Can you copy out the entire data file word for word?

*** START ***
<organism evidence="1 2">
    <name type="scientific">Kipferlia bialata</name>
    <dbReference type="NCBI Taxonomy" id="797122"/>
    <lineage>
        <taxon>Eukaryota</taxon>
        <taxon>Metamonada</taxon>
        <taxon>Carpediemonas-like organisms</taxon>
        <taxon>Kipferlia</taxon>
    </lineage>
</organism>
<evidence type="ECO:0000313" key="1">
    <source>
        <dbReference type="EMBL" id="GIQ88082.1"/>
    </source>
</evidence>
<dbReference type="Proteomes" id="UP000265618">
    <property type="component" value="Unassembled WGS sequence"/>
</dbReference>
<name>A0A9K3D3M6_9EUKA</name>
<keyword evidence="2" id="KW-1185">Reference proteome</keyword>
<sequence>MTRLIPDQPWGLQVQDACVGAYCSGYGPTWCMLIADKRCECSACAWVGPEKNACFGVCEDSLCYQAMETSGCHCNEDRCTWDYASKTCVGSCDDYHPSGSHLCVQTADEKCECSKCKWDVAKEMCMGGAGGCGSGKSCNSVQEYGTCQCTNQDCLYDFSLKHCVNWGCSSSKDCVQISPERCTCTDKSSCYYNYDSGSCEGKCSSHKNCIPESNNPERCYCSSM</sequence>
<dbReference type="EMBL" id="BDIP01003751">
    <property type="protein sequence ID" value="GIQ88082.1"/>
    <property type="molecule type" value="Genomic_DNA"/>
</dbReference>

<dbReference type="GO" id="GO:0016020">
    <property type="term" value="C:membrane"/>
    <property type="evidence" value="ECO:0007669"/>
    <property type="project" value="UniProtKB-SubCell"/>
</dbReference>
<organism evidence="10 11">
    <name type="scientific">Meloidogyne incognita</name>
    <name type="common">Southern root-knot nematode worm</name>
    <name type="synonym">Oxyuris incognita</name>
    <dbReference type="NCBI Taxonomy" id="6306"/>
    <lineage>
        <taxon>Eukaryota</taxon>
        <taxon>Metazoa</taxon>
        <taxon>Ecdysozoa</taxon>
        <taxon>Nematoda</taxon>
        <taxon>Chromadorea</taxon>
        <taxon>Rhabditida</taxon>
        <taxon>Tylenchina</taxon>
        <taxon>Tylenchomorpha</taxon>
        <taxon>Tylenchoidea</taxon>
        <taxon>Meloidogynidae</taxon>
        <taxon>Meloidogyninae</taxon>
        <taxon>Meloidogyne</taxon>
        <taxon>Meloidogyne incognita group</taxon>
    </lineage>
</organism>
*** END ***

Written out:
<organism evidence="1 2">
    <name type="scientific">Kipferlia bialata</name>
    <dbReference type="NCBI Taxonomy" id="797122"/>
    <lineage>
        <taxon>Eukaryota</taxon>
        <taxon>Metamonada</taxon>
        <taxon>Carpediemonas-like organisms</taxon>
        <taxon>Kipferlia</taxon>
    </lineage>
</organism>
<evidence type="ECO:0000313" key="1">
    <source>
        <dbReference type="EMBL" id="GIQ88082.1"/>
    </source>
</evidence>
<dbReference type="Proteomes" id="UP000265618">
    <property type="component" value="Unassembled WGS sequence"/>
</dbReference>
<name>A0A9K3D3M6_9EUKA</name>
<keyword evidence="2" id="KW-1185">Reference proteome</keyword>
<sequence>MTRLIPDQPWGLQVQDACVGAYCSGYGPTWCMLIADKRCECSACAWVGPEKNACFGVCEDSLCYQAMETSGCHCNEDRCTWDYASKTCVGSCDDYHPSGSHLCVQTADEKCECSKCKWDVAKEMCMGGAGGCGSGKSCNSVQEYGTCQCTNQDCLYDFSLKHCVNWGCSSSKDCVQISPERCTCTDKSSCYYNYDSGSCEGKCSSHKNCIPESNNPERCYCSSM</sequence>
<dbReference type="EMBL" id="BDIP01003751">
    <property type="protein sequence ID" value="GIQ88082.1"/>
    <property type="molecule type" value="Genomic_DNA"/>
</dbReference>

<dbReference type="GO" id="GO:0016020">
    <property type="term" value="C:membrane"/>
    <property type="evidence" value="ECO:0007669"/>
    <property type="project" value="UniProtKB-SubCell"/>
</dbReference>
<organism evidence="10 11">
    <name type="scientific">Meloidogyne incognita</name>
    <name type="common">Southern root-knot nematode worm</name>
    <name type="synonym">Oxyuris incognita</name>
    <dbReference type="NCBI Taxonomy" id="6306"/>
    <lineage>
        <taxon>Eukaryota</taxon>
        <taxon>Metazoa</taxon>
        <taxon>Ecdysozoa</taxon>
        <taxon>Nematoda</taxon>
        <taxon>Chromadorea</taxon>
        <taxon>Rhabditida</taxon>
        <taxon>Tylenchina</taxon>
        <taxon>Tylenchomorpha</taxon>
        <taxon>Tylenchoidea</taxon>
        <taxon>Meloidogynidae</taxon>
        <taxon>Meloidogyninae</taxon>
        <taxon>Meloidogyne</taxon>
        <taxon>Meloidogyne incognita group</taxon>
    </lineage>
</organism>